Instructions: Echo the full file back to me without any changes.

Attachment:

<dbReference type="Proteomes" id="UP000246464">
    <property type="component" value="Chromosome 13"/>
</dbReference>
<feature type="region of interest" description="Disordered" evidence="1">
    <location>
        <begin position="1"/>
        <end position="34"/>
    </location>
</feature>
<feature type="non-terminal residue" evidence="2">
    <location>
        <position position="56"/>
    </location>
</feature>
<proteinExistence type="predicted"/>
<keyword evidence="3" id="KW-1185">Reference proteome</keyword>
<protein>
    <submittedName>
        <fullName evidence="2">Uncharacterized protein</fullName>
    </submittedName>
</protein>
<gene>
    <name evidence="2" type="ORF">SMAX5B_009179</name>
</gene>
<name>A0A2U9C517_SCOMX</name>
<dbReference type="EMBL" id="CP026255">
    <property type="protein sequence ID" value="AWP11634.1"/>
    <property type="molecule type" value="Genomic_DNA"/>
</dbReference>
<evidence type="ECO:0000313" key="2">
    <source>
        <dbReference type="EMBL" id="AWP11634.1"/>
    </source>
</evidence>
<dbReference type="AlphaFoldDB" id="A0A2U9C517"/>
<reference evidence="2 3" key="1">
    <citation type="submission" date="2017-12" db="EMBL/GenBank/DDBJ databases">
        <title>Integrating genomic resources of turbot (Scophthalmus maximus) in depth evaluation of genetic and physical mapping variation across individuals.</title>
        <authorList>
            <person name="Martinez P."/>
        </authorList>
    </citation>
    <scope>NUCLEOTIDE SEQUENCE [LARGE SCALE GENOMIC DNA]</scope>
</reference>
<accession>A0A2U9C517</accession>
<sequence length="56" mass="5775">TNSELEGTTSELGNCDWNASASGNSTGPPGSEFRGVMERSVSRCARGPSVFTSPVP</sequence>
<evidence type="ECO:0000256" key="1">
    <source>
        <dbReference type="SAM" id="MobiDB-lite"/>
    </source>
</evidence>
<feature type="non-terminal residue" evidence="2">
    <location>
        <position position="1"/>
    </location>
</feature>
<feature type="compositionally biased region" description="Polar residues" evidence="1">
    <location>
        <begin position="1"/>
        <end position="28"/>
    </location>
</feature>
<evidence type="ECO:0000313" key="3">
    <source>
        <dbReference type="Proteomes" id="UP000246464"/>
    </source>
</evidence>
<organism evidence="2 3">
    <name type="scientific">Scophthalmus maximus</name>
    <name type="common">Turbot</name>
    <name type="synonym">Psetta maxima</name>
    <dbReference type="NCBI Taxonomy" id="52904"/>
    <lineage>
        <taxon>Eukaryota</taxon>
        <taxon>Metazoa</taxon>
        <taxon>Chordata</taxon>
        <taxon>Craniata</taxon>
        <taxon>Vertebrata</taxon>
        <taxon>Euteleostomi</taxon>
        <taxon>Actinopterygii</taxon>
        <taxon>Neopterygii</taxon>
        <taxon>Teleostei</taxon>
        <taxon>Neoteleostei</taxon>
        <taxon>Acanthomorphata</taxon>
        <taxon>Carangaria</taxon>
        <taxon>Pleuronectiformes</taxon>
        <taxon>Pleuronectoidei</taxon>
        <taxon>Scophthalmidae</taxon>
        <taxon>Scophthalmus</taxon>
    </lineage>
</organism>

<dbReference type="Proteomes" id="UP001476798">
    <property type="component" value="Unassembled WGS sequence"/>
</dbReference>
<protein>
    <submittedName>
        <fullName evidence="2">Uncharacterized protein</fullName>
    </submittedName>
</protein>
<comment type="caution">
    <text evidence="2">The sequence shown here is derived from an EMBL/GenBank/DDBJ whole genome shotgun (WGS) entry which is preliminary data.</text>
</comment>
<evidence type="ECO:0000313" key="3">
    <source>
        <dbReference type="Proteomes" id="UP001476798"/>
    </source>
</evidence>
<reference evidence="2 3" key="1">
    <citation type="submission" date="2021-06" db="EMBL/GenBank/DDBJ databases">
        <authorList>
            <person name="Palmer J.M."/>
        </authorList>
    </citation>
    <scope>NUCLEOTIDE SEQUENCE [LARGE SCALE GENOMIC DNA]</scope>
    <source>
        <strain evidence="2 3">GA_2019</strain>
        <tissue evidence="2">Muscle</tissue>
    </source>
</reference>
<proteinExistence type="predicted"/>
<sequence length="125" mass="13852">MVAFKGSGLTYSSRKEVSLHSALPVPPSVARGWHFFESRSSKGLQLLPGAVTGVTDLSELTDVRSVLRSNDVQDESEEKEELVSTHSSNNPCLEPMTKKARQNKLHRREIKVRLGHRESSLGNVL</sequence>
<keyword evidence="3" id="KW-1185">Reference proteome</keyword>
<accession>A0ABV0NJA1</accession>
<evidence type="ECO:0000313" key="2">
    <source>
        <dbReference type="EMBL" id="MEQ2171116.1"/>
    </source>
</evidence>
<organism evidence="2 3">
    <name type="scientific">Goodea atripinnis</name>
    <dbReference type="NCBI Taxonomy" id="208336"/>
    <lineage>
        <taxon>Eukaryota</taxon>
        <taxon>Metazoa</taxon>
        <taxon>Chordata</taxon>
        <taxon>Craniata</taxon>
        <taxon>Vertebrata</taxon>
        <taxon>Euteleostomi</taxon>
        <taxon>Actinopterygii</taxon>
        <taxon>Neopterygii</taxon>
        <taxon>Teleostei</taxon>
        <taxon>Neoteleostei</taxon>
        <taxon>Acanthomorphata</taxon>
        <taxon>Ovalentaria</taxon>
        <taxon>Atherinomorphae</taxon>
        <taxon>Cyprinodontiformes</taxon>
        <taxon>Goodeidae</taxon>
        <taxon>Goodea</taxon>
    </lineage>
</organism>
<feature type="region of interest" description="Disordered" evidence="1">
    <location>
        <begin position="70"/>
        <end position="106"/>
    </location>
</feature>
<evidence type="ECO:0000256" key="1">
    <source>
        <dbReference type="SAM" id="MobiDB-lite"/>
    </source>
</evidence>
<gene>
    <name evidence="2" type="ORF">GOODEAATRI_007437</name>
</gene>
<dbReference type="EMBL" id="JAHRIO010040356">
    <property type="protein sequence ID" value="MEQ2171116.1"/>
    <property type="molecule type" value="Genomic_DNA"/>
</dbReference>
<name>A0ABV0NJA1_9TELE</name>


<dbReference type="Proteomes" id="UP000246464">
    <property type="component" value="Chromosome 13"/>
</dbReference>
<feature type="region of interest" description="Disordered" evidence="1">
    <location>
        <begin position="1"/>
        <end position="34"/>
    </location>
</feature>
<feature type="non-terminal residue" evidence="2">
    <location>
        <position position="56"/>
    </location>
</feature>
<proteinExistence type="predicted"/>
<keyword evidence="3" id="KW-1185">Reference proteome</keyword>
<protein>
    <submittedName>
        <fullName evidence="2">Uncharacterized protein</fullName>
    </submittedName>
</protein>
<gene>
    <name evidence="2" type="ORF">SMAX5B_009179</name>
</gene>
<name>A0A2U9C517_SCOMX</name>
<dbReference type="EMBL" id="CP026255">
    <property type="protein sequence ID" value="AWP11634.1"/>
    <property type="molecule type" value="Genomic_DNA"/>
</dbReference>
<evidence type="ECO:0000313" key="2">
    <source>
        <dbReference type="EMBL" id="AWP11634.1"/>
    </source>
</evidence>
<dbReference type="AlphaFoldDB" id="A0A2U9C517"/>
<reference evidence="2 3" key="1">
    <citation type="submission" date="2017-12" db="EMBL/GenBank/DDBJ databases">
        <title>Integrating genomic resources of turbot (Scophthalmus maximus) in depth evaluation of genetic and physical mapping variation across individuals.</title>
        <authorList>
            <person name="Martinez P."/>
        </authorList>
    </citation>
    <scope>NUCLEOTIDE SEQUENCE [LARGE SCALE GENOMIC DNA]</scope>
</reference>
<accession>A0A2U9C517</accession>
<sequence length="56" mass="5775">TNSELEGTTSELGNCDWNASASGNSTGPPGSEFRGVMERSVSRCARGPSVFTSPVP</sequence>
<evidence type="ECO:0000256" key="1">
    <source>
        <dbReference type="SAM" id="MobiDB-lite"/>
    </source>
</evidence>
<feature type="non-terminal residue" evidence="2">
    <location>
        <position position="1"/>
    </location>
</feature>
<feature type="compositionally biased region" description="Polar residues" evidence="1">
    <location>
        <begin position="1"/>
        <end position="28"/>
    </location>
</feature>
<evidence type="ECO:0000313" key="3">
    <source>
        <dbReference type="Proteomes" id="UP000246464"/>
    </source>
</evidence>
<organism evidence="2 3">
    <name type="scientific">Scophthalmus maximus</name>
    <name type="common">Turbot</name>
    <name type="synonym">Psetta maxima</name>
    <dbReference type="NCBI Taxonomy" id="52904"/>
    <lineage>
        <taxon>Eukaryota</taxon>
        <taxon>Metazoa</taxon>
        <taxon>Chordata</taxon>
        <taxon>Craniata</taxon>
        <taxon>Vertebrata</taxon>
        <taxon>Euteleostomi</taxon>
        <taxon>Actinopterygii</taxon>
        <taxon>Neopterygii</taxon>
        <taxon>Teleostei</taxon>
        <taxon>Neoteleostei</taxon>
        <taxon>Acanthomorphata</taxon>
        <taxon>Carangaria</taxon>
        <taxon>Pleuronectiformes</taxon>
        <taxon>Pleuronectoidei</taxon>
        <taxon>Scophthalmidae</taxon>
        <taxon>Scophthalmus</taxon>
    </lineage>
</organism>

<dbReference type="Proteomes" id="UP001476798">
    <property type="component" value="Unassembled WGS sequence"/>
</dbReference>
<protein>
    <submittedName>
        <fullName evidence="2">Uncharacterized protein</fullName>
    </submittedName>
</protein>
<comment type="caution">
    <text evidence="2">The sequence shown here is derived from an EMBL/GenBank/DDBJ whole genome shotgun (WGS) entry which is preliminary data.</text>
</comment>
<evidence type="ECO:0000313" key="3">
    <source>
        <dbReference type="Proteomes" id="UP001476798"/>
    </source>
</evidence>
<reference evidence="2 3" key="1">
    <citation type="submission" date="2021-06" db="EMBL/GenBank/DDBJ databases">
        <authorList>
            <person name="Palmer J.M."/>
        </authorList>
    </citation>
    <scope>NUCLEOTIDE SEQUENCE [LARGE SCALE GENOMIC DNA]</scope>
    <source>
        <strain evidence="2 3">GA_2019</strain>
        <tissue evidence="2">Muscle</tissue>
    </source>
</reference>
<proteinExistence type="predicted"/>
<sequence length="125" mass="13852">MVAFKGSGLTYSSRKEVSLHSALPVPPSVARGWHFFESRSSKGLQLLPGAVTGVTDLSELTDVRSVLRSNDVQDESEEKEELVSTHSSNNPCLEPMTKKARQNKLHRREIKVRLGHRESSLGNVL</sequence>
<keyword evidence="3" id="KW-1185">Reference proteome</keyword>
<accession>A0ABV0NJA1</accession>
<evidence type="ECO:0000313" key="2">
    <source>
        <dbReference type="EMBL" id="MEQ2171116.1"/>
    </source>
</evidence>
<organism evidence="2 3">
    <name type="scientific">Goodea atripinnis</name>
    <dbReference type="NCBI Taxonomy" id="208336"/>
    <lineage>
        <taxon>Eukaryota</taxon>
        <taxon>Metazoa</taxon>
        <taxon>Chordata</taxon>
        <taxon>Craniata</taxon>
        <taxon>Vertebrata</taxon>
        <taxon>Euteleostomi</taxon>
        <taxon>Actinopterygii</taxon>
        <taxon>Neopterygii</taxon>
        <taxon>Teleostei</taxon>
        <taxon>Neoteleostei</taxon>
        <taxon>Acanthomorphata</taxon>
        <taxon>Ovalentaria</taxon>
        <taxon>Atherinomorphae</taxon>
        <taxon>Cyprinodontiformes</taxon>
        <taxon>Goodeidae</taxon>
        <taxon>Goodea</taxon>
    </lineage>
</organism>
<feature type="region of interest" description="Disordered" evidence="1">
    <location>
        <begin position="70"/>
        <end position="106"/>
    </location>
</feature>
<evidence type="ECO:0000256" key="1">
    <source>
        <dbReference type="SAM" id="MobiDB-lite"/>
    </source>
</evidence>
<gene>
    <name evidence="2" type="ORF">GOODEAATRI_007437</name>
</gene>
<dbReference type="EMBL" id="JAHRIO010040356">
    <property type="protein sequence ID" value="MEQ2171116.1"/>
    <property type="molecule type" value="Genomic_DNA"/>
</dbReference>
<name>A0ABV0NJA1_9TELE</name>